With this, you’ll have a bid worth looking at, and who knows, you may even land one before you know it.

Our Top “Must Have” Skills to Land a Federal Contract

So you want to take on a federal bid don’t ya?

The good news is this: it takes the same amount of time, energy, and ability to catch a federal bid versus a small contractor bid. The best part is that a federal bid will typically pay you more.

But, if you want to swim with the Sharks and eat with large whales you’ll have to know how to submit your bid properly, courteously, and with precise accuracy. You’ll have to keep your proposal neat, clean, highly organized, and grammatically correct. You’ll also have to have specific skills to meet, or at least know someone else that has those skills. Let’s get started, shall we?

This one is important. Make sure you read the bid thoroughly. The bid should be able to supply you with everything that you need, but in the case that it doesn’t contact the creator to request the specific information. If you don’t understand the bid be sure to call the reviewer for clarification. Every little nook and cranny must be thoroughly understood unless you like the risk of losing the bid all entirely.

Here’s a good example of what we’re talking about (watch full video before continuing):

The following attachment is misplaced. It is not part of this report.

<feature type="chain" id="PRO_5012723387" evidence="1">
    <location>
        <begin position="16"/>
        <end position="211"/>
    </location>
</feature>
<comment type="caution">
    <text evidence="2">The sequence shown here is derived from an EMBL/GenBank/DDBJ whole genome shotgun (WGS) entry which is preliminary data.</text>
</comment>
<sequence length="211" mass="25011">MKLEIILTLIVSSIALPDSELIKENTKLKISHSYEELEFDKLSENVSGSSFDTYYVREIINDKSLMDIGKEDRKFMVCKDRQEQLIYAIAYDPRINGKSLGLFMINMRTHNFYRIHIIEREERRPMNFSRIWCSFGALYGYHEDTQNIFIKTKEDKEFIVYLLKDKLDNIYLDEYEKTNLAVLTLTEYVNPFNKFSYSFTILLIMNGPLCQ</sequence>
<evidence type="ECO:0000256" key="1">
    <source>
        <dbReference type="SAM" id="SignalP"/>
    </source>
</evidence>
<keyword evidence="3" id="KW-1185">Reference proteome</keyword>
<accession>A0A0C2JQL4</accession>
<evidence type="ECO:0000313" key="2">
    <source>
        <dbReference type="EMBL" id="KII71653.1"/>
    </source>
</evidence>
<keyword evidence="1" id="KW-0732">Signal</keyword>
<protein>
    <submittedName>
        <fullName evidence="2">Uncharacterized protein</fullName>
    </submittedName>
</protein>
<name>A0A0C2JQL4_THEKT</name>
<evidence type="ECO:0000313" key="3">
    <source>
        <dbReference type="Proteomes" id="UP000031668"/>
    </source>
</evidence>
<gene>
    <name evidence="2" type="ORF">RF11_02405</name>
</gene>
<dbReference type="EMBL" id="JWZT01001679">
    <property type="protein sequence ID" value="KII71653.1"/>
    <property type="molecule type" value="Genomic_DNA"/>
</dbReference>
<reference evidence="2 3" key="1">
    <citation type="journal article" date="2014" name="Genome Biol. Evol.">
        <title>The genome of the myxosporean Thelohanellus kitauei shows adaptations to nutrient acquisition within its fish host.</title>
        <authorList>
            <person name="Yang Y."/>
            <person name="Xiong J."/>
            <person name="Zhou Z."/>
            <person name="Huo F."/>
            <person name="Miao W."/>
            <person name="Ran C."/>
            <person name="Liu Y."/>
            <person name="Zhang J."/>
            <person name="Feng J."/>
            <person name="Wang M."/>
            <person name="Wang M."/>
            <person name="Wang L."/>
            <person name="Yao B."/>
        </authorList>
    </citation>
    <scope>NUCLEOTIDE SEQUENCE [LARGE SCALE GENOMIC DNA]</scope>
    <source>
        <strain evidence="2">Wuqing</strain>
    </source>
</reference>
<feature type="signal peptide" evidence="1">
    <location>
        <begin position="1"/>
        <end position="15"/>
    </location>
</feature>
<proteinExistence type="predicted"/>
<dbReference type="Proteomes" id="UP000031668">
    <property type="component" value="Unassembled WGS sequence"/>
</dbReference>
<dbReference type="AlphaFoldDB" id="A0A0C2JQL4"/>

Can you match what the bid requests?

Can you exceed what they request in any way?

Are you prepared for any disastrous, or misfortune that can arise?

What extra ‘value’ can you put on the table?

All these things matter when crafting your proposal.

I remember a time in my earlier years when I would place bids for federal accounts. I had previously built up bad habits that led me down this rabbit hole pattern in which I would submit most of my important work extremely late at school. It followed me all throughout the university level, and, unfortunately, it caused me many heated debates.

Let’s just say this habit was not useful for me in my adult career, and would often forget a thing or two because of my late submission habits.

In order to break it I had to change what I was doing, so I could get a different result. So, what I did was I would prepare, prepare, and store. I prepared my items with meticulous detail, make sure I had everything I needed and stored it in a safe and secure place. The thing that saved me was the fact that I would have all my material ready one week prior to presenting the bid.

That’s the game changer, and I suggest you apply it immediately if you’re already not doing it.

Next up, what you also want to do when writing out your bid is to be clear and concise. Be brief, straight to the point, and like I always like to say, “Straight killer, no filter.”

That’s what your proposal needs to look like for maximum impact. Remember, you’re writing to someone that has to look through several other bids, and you need to get your point across pronto! Be sure you get someone to write in an active voice and have two, three, or even four people proofread it at least twice – it’s worth the effort.

Make sure your charts (if you have any) are clear, easy to read and do not detract from the bid. If they are overly graphic, they may detract from the overall value of what you want to accomplish. Make sure that your credentials are in order and verifiable in order to fulfill the requirements of the bid.

Lastly, submit ALL of your materials on time. Be sure to check with the contracting recipient to verify that they’ve received everything, and you will be on your way to success shortly, hopefully. :-)